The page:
An example of reality is a television show about real people doing what they do in their everyday lives.
- the quality or fact of being real
- something that is real; fact
- the quality of being true to life
- Philos. that which is real
Origin of realityMedieval Latin realitas
- The quality or state of being actual or true.
- One, such as a person, an entity, or an event, that is actual: “the weight of history and political realities” (Benno C. Schmidt, Jr.)
- The totality of all things possessing actuality, existence, or essence.
- That which exists objectively and in fact: Your observations do not seem to be about reality.
(usually uncountable, plural realities)
- The state of being actual or real.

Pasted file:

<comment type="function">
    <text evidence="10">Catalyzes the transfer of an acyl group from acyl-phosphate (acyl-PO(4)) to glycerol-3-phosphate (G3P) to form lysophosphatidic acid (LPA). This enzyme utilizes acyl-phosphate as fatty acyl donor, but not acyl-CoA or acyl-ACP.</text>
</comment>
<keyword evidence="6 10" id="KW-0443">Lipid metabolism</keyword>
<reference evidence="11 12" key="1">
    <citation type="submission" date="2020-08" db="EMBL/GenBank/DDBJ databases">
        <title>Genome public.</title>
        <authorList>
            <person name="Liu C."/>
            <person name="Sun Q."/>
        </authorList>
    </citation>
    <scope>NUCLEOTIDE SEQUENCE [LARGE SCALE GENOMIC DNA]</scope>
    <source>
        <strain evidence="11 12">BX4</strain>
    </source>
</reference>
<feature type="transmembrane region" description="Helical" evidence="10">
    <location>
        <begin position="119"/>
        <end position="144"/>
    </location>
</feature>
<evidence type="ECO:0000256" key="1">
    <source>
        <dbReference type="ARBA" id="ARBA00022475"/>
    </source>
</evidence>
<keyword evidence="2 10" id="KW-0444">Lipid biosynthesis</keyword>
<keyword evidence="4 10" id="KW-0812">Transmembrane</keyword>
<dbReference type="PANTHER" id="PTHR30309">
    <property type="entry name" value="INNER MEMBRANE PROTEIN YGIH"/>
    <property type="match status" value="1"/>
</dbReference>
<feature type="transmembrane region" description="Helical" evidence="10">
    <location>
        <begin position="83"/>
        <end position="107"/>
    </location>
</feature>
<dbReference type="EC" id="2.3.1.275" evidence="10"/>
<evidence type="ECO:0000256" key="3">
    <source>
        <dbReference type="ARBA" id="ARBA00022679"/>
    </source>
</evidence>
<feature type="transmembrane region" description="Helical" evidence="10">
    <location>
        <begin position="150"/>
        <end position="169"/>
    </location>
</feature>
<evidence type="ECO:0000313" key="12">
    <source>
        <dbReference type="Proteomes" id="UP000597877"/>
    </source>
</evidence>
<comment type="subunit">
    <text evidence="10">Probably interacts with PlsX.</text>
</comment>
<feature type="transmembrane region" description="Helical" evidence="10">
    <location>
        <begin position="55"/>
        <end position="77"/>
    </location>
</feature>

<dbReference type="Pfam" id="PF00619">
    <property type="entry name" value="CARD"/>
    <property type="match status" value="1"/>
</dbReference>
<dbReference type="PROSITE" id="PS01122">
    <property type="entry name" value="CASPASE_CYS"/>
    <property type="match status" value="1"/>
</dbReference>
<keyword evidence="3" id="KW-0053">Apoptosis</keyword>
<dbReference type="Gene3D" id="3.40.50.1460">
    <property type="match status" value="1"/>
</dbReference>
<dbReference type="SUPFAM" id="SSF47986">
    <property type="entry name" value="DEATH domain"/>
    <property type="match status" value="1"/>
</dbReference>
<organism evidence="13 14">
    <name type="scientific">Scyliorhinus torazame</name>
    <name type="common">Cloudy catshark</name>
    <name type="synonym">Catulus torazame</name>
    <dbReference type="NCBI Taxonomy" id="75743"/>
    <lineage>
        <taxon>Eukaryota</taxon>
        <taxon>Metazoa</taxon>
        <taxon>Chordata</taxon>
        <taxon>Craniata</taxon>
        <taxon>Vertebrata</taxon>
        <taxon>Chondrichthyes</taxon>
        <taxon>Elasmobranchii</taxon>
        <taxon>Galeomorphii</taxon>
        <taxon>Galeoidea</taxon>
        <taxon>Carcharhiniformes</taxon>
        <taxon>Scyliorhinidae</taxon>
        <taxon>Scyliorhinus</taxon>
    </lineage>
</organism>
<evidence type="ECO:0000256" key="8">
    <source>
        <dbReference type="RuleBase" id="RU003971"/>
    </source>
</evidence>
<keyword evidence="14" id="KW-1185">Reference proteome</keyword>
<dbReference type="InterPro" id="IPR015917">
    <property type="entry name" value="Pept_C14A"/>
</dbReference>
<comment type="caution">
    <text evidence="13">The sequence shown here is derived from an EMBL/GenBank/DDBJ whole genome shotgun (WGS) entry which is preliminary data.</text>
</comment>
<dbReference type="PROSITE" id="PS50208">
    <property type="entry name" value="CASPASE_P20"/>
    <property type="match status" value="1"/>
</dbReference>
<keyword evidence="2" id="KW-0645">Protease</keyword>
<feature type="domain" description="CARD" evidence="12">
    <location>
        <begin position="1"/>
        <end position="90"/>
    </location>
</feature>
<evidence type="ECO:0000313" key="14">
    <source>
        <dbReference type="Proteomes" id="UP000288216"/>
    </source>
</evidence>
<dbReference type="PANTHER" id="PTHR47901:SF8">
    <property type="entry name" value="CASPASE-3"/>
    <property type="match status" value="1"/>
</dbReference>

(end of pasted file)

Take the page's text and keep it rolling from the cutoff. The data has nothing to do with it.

- The reality of the crash scene on TV dawned upon him only when he saw the victim was no actor but his friend.
- A real entity, event or other fact.
- The ultimate reality of life is that it ends in death.
- The entirety of all that is real.
- An individual observer's own subjective perception of that which is real.
Recorded since 1550 as a legal term in the sense of “fixed property" (compare real estate), from Medieval Latin realitas, from Late Latin realis (“real"); the sense “real existence" is attested from 1647.